Required internships within an industry or with a nonprofit organization.
One of the most important parts of your college training will be learning in a real engineering job. You will have a special course to prepare you for this first engineering job. Although the school maintains relationships with many industries in the area that offer internships and will facilitate your finding an internship wherever you are from, ultimately the responsibility will be yours. Your official internship will be the summer of your junior year, although other opportunities may occur for you to work in an industry. You will be required to turn in an executive summary of your work to your boss and present your work experience to your peers in the fall following your work. Your work performance (both technical and soft engineering skills) will be assessed by your boss. Previous internship programs under the dean have led to the average intern evaluation score to be 4.44 out of 5 as determined by their bosses.
The mathematics required for engineering is taught just in time, in context and with hands-on labs.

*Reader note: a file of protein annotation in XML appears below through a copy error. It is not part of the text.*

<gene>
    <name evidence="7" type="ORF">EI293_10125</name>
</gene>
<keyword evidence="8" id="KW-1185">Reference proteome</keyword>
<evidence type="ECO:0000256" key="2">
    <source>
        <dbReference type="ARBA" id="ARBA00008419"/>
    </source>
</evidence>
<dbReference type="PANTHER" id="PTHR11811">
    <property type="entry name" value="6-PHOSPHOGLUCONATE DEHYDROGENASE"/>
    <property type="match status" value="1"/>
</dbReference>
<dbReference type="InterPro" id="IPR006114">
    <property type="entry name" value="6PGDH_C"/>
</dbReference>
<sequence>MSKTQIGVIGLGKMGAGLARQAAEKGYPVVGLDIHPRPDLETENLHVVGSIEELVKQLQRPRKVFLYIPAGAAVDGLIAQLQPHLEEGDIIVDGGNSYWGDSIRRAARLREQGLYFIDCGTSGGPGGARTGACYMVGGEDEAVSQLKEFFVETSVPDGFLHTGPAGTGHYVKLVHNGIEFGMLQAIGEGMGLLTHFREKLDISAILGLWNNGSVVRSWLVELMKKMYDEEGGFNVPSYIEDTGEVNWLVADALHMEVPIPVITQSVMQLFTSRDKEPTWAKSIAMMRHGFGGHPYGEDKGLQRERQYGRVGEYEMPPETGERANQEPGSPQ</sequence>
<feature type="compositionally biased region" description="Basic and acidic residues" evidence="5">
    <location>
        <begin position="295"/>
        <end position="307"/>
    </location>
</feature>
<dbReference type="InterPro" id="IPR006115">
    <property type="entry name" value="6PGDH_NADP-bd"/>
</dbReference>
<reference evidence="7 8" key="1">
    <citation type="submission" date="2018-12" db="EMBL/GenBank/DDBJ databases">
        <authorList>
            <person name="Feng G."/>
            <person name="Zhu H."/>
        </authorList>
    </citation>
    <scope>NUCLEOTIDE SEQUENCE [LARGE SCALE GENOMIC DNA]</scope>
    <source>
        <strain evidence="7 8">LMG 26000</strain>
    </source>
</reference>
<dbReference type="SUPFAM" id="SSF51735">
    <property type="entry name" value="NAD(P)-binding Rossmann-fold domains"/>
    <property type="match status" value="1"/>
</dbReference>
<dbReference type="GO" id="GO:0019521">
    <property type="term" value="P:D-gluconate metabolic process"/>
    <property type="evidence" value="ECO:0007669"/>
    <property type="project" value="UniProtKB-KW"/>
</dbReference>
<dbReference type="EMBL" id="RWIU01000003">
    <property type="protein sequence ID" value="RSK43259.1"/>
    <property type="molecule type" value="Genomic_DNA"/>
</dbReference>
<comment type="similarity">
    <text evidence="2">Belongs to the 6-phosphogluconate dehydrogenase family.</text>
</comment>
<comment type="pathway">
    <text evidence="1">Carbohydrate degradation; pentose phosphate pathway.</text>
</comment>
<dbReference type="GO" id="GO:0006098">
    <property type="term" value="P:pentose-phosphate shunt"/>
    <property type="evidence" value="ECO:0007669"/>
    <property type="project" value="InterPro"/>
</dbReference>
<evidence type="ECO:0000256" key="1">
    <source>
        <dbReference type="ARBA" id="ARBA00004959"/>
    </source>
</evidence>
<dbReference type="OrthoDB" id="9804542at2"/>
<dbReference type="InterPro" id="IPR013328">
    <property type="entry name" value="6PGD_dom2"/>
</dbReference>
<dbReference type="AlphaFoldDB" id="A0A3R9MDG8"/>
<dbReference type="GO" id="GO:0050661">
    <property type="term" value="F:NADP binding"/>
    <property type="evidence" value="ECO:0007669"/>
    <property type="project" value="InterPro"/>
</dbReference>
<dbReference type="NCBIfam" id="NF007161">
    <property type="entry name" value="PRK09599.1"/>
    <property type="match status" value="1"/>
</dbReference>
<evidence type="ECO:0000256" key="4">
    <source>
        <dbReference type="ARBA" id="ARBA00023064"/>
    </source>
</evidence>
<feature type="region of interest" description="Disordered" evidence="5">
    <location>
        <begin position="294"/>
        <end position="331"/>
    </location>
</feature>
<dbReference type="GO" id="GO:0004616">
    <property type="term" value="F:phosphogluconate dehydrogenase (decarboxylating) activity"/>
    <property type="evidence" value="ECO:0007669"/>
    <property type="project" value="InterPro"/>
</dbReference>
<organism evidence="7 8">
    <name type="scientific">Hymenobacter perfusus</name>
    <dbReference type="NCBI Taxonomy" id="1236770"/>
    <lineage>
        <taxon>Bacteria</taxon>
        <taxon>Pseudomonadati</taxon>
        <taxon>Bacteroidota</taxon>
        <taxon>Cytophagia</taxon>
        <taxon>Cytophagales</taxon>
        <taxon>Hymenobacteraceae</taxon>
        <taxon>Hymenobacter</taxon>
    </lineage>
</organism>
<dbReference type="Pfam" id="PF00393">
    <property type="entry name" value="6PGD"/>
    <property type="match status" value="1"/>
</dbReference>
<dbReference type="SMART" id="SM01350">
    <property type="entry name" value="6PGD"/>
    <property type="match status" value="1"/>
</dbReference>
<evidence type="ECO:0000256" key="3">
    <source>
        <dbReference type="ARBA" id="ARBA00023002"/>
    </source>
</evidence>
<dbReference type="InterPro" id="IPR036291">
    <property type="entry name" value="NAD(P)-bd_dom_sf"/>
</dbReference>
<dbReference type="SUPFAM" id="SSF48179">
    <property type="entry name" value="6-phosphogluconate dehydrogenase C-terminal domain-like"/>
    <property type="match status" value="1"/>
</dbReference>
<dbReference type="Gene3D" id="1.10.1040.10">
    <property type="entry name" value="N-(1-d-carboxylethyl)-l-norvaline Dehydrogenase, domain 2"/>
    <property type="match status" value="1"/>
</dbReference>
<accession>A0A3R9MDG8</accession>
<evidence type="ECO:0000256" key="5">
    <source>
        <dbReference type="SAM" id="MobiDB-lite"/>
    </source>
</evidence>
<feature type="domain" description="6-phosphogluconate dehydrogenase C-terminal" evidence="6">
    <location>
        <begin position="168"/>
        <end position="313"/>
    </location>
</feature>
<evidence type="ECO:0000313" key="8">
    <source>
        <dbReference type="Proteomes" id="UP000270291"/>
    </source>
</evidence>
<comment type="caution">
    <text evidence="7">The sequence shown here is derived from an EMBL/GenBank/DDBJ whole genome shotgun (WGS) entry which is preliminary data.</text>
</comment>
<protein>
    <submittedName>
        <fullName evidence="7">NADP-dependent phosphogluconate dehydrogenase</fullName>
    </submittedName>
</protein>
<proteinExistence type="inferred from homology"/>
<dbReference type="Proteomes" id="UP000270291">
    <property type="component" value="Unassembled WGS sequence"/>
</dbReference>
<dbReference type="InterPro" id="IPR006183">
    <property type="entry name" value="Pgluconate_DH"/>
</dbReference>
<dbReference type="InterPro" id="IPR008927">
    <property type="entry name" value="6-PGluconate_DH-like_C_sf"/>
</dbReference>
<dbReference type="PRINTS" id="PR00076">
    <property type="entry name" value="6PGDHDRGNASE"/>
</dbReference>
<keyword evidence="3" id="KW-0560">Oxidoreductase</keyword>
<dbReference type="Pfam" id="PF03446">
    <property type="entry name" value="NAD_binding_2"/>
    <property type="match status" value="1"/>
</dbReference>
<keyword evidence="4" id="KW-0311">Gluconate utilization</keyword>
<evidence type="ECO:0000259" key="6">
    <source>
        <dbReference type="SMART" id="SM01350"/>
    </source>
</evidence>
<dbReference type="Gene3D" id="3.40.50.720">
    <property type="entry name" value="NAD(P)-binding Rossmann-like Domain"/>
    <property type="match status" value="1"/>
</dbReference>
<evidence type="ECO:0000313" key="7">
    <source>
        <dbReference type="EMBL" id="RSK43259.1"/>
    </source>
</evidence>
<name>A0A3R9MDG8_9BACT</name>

Math is taught using engineering applications by people who understand the teaching of math in the context of engineering. Math concepts are taught just-in-time as part of the core engineering and physics classes and are reinforced by hands-on labs.
Training in project management and an exposure to the business side of engineering.
Industrial representatives continue to emphasize that they wish new engineers had more project management experience. Engineering students in their junior year will be working with and co-mentoring business students. Our goal is that eventually all students in our program will develop one of their own creative ideas and go through the process to receive a provisional patent.
Emphasis on both soft and hard engineering skill sets.